UN report: children continue to suffer the consequences of war


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Children have continued to suffer the consequences of man-made conflict in 2021, despite some progress, the United Nations said on Tuesday.

Almost 40 per cent of all killing and maiming cases of children were caused by explosive remnants of war, anti-personnel landmines, and improvised explosive devices, according to the latest edition of the annual UN report on Children and Armed Conflict (CAAC).

Special Representative of the Secretary-General for Children and Armed Conflict, Virginia Gamba called for all parties to take responsibility and refrain from their use. 

The UN official said post-conflict reconstruction processes should prioritise clearing these weapons, which “contaminate land and structures, stop the reestablishment of communities, and continue to cause unacceptable and disproportionate harm to children for dozens of years after the end of the conflict.”

Girls targetted

Gamba expressed concern about countries, where “very extreme groups” such as Boko Haram and its splinter groups, operate. 

She said, “these groups that were not so organized in the past, are more organized now. And they, without a doubt, target girls. “

“They target the abduction of girls, and…basically, the rape and sexual violence, are a product of that.”

Dangers to children

The report details the impact that various forms of conflict had on children around the world in 2021 but does not include Ukraine. The dangers range from:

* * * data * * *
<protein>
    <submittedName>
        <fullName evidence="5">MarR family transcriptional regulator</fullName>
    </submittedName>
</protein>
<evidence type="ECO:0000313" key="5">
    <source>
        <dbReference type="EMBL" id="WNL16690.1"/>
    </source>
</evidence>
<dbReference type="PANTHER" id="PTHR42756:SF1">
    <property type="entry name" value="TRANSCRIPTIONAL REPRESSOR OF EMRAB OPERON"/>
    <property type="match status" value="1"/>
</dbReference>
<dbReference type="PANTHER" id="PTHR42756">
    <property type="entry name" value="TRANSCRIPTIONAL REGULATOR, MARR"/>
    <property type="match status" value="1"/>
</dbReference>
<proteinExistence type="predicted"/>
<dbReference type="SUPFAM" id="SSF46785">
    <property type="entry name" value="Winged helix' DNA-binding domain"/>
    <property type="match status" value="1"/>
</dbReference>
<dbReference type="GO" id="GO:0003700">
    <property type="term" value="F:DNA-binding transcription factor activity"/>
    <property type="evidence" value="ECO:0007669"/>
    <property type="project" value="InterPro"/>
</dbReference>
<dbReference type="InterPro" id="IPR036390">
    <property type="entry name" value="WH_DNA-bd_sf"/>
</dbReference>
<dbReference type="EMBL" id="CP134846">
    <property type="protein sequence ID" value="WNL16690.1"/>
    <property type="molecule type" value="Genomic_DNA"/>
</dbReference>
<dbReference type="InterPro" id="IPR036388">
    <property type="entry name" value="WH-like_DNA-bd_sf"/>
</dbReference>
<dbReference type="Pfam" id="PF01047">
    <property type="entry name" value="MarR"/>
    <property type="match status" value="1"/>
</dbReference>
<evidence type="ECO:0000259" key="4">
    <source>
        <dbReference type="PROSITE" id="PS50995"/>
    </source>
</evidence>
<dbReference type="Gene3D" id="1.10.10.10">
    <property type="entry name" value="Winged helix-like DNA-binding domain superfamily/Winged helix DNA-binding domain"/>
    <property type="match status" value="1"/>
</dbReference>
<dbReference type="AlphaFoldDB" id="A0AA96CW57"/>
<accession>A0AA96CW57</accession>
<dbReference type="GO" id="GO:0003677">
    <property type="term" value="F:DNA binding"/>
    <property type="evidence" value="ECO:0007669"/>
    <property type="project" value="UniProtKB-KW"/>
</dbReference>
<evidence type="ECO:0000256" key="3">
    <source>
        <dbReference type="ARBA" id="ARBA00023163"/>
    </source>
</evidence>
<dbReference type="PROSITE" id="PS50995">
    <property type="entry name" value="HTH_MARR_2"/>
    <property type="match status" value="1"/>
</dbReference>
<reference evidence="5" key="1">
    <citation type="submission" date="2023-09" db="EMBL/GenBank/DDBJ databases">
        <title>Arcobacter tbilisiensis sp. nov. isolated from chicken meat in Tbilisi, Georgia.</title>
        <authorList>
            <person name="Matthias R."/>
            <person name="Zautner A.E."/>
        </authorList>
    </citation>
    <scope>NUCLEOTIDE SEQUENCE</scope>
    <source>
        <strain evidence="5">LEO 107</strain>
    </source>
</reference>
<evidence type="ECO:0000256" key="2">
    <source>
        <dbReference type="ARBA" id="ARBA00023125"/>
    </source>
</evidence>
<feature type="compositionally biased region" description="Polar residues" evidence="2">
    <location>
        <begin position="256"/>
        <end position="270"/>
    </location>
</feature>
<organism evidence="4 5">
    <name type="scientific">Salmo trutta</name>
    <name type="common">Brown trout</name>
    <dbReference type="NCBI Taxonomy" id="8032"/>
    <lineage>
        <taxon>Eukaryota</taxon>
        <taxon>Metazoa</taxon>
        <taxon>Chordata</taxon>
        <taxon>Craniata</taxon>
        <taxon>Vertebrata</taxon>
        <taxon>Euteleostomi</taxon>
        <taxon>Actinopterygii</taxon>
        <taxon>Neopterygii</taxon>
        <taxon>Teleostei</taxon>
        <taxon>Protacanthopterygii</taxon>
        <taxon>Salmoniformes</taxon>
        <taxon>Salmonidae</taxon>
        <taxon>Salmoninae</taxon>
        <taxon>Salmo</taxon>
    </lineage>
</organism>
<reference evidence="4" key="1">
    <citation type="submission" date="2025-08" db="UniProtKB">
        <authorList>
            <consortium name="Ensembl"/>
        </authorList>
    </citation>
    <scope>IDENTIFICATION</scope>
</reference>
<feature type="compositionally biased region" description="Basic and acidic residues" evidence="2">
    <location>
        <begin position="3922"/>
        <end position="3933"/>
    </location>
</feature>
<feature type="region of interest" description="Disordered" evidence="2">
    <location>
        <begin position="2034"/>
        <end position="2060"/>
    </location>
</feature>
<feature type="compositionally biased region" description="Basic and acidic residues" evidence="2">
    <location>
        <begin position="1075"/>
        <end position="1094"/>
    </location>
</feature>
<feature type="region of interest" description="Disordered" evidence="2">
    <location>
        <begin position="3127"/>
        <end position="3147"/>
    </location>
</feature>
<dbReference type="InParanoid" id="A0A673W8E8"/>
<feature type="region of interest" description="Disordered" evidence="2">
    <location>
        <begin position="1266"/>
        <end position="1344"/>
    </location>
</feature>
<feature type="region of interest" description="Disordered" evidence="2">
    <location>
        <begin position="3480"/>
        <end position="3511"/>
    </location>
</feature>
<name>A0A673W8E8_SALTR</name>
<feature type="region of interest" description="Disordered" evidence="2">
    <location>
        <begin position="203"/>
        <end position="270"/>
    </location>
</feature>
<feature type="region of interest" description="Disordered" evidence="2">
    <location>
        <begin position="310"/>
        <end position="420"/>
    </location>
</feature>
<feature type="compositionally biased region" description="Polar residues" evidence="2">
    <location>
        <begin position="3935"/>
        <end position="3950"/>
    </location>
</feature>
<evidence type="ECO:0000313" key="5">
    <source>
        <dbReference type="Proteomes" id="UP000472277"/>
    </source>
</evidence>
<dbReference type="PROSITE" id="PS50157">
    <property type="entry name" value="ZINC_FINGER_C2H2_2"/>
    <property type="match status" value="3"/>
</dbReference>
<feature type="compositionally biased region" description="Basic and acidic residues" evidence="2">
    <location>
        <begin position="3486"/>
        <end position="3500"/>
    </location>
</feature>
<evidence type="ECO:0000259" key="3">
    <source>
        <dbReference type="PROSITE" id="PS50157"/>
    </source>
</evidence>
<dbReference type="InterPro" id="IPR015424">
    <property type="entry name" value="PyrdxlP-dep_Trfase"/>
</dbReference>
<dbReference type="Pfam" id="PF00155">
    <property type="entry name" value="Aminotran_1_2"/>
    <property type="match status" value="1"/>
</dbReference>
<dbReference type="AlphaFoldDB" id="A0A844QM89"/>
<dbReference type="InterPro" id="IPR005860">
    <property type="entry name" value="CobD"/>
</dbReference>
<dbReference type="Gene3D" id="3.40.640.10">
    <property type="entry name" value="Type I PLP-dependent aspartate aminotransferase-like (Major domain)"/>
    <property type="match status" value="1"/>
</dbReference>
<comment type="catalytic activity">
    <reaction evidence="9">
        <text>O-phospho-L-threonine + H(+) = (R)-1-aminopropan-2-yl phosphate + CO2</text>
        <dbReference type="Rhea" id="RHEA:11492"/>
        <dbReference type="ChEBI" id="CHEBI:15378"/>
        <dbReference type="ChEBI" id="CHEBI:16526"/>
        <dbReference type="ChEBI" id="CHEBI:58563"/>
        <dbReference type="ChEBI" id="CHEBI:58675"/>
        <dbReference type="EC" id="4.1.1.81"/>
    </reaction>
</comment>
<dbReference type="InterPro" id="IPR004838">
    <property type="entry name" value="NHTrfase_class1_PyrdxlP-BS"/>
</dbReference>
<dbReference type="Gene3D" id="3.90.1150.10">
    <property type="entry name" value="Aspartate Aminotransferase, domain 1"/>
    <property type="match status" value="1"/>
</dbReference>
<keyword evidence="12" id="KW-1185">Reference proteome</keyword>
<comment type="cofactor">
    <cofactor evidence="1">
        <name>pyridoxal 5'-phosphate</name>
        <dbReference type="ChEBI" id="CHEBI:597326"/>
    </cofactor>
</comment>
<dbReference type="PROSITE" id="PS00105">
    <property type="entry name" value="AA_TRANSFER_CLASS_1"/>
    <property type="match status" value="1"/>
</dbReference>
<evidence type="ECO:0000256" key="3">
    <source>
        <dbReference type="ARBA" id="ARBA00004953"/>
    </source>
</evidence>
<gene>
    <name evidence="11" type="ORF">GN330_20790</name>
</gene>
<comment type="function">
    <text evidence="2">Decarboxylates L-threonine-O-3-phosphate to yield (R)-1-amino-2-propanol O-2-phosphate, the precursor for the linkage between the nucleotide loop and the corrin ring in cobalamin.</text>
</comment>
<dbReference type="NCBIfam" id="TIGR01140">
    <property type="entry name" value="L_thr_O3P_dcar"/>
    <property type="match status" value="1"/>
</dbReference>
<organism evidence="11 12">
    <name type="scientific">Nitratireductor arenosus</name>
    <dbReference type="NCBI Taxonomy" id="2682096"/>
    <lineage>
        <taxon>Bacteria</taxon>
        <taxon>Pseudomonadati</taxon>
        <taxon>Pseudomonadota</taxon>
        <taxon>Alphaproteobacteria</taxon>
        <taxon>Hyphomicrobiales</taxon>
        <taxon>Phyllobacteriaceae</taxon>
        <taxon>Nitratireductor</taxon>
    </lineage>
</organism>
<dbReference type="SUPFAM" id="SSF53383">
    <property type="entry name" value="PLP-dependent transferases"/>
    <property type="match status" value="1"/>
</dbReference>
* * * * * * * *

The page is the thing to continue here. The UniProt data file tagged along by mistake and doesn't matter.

Conflict escalation

Military coups and takeovers

Protracted and new conflicts

Violations of international law

Cross-border conflict and intercommunal violence also impacted the protection of children, especially in the Lake Chad Basin and Central Sahel regions.

Grave violations

The report highlights almost 24,000 verified grave violations against children, an average of some 65 violations every day. 

The killing and maiming of children was the most verified grave violation followed by the recruitment and use of children and the denial of humanitarian access. 

Attacks on schools and hospitals also showed an increase, which was compounded by the COVID-19 pandemic.

Children from the following countries were most affected by grave violations in 2021:

Afghanistan, 

The Democratic Republic of the Congo (DRC)

Israel and the Occupied Palestinian Territory, 

Somalia, 

Syria

Yemen

The report found more than 2800 children were detained for their actual or alleged association with parties to conflict, making them particularly vulnerable to torture, sexual violence, and other abuses. 

Ethiopia, Mozambique, and Ukraine have been added to the Secretary-General Annual Report as situations of concern, due to the dramatic impact of hostilities on children in these areas.

The Secretary-General has also requested enhanced monitoring of violations against children in the Central Sahel Region, similar to his request for the Lake Chad Basin region in 2020.

Read the full article at: africanews.com


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